Though EpiPens are hardly the only prescription medications subjected to insane price hikes lately, they easily rank among the most exasperating health expenses that families face.
Last year, more than 3.6 million Americans received prescriptions for EpiPen, an epinephrine auto-inject system that can potentially save the life of someone suffering from an allergic reaction. A disproportionally high percentage of those in need of EpiPens are children, and they typically need multiple packs of them—to leave at school or camp in addition to one for parents to carry around.
While all prescription medications are useful, the EpiPen belongs in a special category of severe necessity: It’s not used to ease pain or make patients more comfortable or functional; it’s literally a lifesaver.
Everyone knows that allergy sufferers could die without an EpiPen handy. Yet more and more people are finding it difficult to get their prescriptions filled because they are so insanely expensive. The retail price of an EpiPen pack, which comes in sets of two, is up over $600, compared to around $100 a decade ago. Most patients need at least two packs, and the average American family today has a high-deductible insurance plan, so that means they’re out more than $1,200 this year.
Because EpiPens expire in one year, a new prescription must be filled annually. Based on how swiftly prices have risen, in a year’s time, it’ll surely cost even more to get a new EpiPen pack. Compounding the frustration is the fact that allergy sufferers will pay tens of thousands of dollars over the years for a tool that they hope they never, ever have to use.
As Stat News reported this week, some allergy sufferers are going to extraordinary—and dangerous—lengths as an alternative to paying through the nose for EpiPens. They are using manual syringes and epinephrine, which cost a total of about $20 at the pharmacy. An allergist in South Florida told Stat News that roughly one out of every six of his patients now chooses syringes over EpiPens to save money. One mom quoted in the story said she was pursuing this option after facing a $1,200+ bill for her son’s EpiPens. “I don’t even pay that much for my mortgage,” she said.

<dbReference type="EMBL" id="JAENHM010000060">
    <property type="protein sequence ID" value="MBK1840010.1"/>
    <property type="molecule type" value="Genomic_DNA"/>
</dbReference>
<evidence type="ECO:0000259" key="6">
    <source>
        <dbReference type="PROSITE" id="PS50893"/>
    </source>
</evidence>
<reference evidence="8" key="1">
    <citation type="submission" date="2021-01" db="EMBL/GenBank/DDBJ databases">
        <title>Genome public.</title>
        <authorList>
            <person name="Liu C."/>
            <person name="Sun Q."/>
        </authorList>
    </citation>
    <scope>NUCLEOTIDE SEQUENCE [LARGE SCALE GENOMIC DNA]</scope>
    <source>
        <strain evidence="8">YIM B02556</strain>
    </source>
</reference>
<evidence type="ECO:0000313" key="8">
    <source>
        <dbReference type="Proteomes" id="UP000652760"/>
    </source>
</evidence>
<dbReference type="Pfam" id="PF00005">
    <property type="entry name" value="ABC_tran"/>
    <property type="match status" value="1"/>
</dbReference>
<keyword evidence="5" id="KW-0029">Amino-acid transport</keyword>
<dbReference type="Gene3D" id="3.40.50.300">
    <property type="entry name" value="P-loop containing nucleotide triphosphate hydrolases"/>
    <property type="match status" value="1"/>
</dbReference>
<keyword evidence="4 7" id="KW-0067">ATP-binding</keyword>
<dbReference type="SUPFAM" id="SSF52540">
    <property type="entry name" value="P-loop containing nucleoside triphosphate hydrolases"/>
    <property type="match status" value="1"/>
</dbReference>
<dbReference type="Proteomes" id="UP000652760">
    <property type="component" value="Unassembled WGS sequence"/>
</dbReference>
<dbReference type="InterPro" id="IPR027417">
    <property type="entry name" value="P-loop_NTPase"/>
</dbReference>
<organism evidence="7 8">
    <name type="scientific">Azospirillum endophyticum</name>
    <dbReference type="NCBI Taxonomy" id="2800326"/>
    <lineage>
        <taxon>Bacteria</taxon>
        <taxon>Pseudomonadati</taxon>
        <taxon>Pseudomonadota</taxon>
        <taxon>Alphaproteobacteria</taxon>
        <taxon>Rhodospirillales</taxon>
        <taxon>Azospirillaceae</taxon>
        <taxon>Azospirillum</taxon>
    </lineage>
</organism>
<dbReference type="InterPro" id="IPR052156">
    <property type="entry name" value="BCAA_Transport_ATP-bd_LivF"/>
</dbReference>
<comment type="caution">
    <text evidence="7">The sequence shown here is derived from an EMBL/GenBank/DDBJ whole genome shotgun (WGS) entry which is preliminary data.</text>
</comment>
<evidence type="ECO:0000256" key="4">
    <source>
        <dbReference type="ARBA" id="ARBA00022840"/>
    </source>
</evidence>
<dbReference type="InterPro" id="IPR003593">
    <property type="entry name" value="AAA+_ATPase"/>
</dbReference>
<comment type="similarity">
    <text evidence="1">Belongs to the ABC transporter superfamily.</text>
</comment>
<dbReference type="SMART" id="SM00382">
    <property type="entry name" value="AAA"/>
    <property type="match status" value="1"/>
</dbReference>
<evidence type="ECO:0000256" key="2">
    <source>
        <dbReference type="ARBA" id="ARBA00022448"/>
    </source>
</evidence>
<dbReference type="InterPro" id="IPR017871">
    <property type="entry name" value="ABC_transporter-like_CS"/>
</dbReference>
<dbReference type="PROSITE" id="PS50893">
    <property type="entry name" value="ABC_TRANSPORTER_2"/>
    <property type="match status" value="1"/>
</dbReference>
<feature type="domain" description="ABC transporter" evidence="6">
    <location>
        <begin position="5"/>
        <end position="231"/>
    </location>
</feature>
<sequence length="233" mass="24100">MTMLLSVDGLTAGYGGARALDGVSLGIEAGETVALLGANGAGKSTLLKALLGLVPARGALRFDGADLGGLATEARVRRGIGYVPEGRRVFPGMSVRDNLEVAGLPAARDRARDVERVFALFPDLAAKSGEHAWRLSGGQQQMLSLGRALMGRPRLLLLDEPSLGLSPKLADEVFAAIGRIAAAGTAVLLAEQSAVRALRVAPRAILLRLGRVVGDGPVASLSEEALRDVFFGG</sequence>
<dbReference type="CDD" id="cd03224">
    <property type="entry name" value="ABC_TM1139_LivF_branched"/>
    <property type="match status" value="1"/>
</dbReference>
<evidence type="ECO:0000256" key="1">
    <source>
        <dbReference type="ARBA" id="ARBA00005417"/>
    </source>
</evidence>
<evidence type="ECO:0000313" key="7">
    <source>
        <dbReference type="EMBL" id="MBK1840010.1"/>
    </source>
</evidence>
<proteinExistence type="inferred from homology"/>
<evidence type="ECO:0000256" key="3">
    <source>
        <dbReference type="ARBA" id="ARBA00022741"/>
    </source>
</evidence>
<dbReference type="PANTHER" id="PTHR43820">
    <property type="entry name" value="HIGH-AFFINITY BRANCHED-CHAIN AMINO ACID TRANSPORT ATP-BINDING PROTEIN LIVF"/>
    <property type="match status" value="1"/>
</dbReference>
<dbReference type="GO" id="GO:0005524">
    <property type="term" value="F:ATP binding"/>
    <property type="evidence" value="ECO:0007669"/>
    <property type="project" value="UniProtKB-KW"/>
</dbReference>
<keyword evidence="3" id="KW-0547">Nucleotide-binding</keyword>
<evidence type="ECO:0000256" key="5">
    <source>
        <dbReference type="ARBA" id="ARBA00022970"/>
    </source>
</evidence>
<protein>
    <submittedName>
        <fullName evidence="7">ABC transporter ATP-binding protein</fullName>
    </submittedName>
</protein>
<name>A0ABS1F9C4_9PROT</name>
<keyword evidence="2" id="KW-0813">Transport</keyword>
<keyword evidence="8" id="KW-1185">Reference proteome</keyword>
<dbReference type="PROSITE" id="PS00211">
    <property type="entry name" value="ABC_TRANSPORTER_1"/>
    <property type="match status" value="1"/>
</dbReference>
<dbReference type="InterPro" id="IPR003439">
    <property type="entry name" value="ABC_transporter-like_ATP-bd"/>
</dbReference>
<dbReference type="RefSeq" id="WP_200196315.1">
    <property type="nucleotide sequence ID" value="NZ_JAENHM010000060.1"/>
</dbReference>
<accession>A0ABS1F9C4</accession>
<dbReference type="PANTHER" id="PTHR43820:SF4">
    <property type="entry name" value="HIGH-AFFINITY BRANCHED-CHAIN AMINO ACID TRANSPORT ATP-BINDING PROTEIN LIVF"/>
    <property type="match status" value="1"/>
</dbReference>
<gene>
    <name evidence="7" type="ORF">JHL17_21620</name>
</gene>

The syringe alternative is no simple solution, however. “Anyone using this approach would require extensive medical training to do it effectively and safely, without contamination or accidental intravenous injection,” said Dr. James Baker, Jr., the CEO of Food Allergy Research & Education (FARE), a nonprofit that lists Mylan, which manufactures the EpiPen, as its top corporate sponsor.
When MONEY previously reached out to FARE about EpiPen prices, the organization released this statement attributed to Baker: “FARE acknowledges that manufacturers, insurers, pharmacy benefit managers, regulators and retailers are involved in the path to market, and ultimately the cost and pricing of epinephrine. We strongly encourage transparency regarding pricing and access and welcome meaningful discussions on this issue across the food allergy marketplace in the interest of identifying sustainable and affordable solutions that truly provide appropriate access to all in need.”
FARE also provides tips for filing an appeal with insurance companies to get your EpiPen prescriptions covered, and for finding out about coupons and other programs to lower prescription costs paid out of pocket.
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Still, what’s frustrating—and again, potentially life-threatening—for families is the knowledge that it’s no trouble for people in other parts of the world to get EpiPens affordably. As we’ve previously reported, anyone can get an EpiPen prescription filled in Canada, for four or five times less than what it costs in the U.S.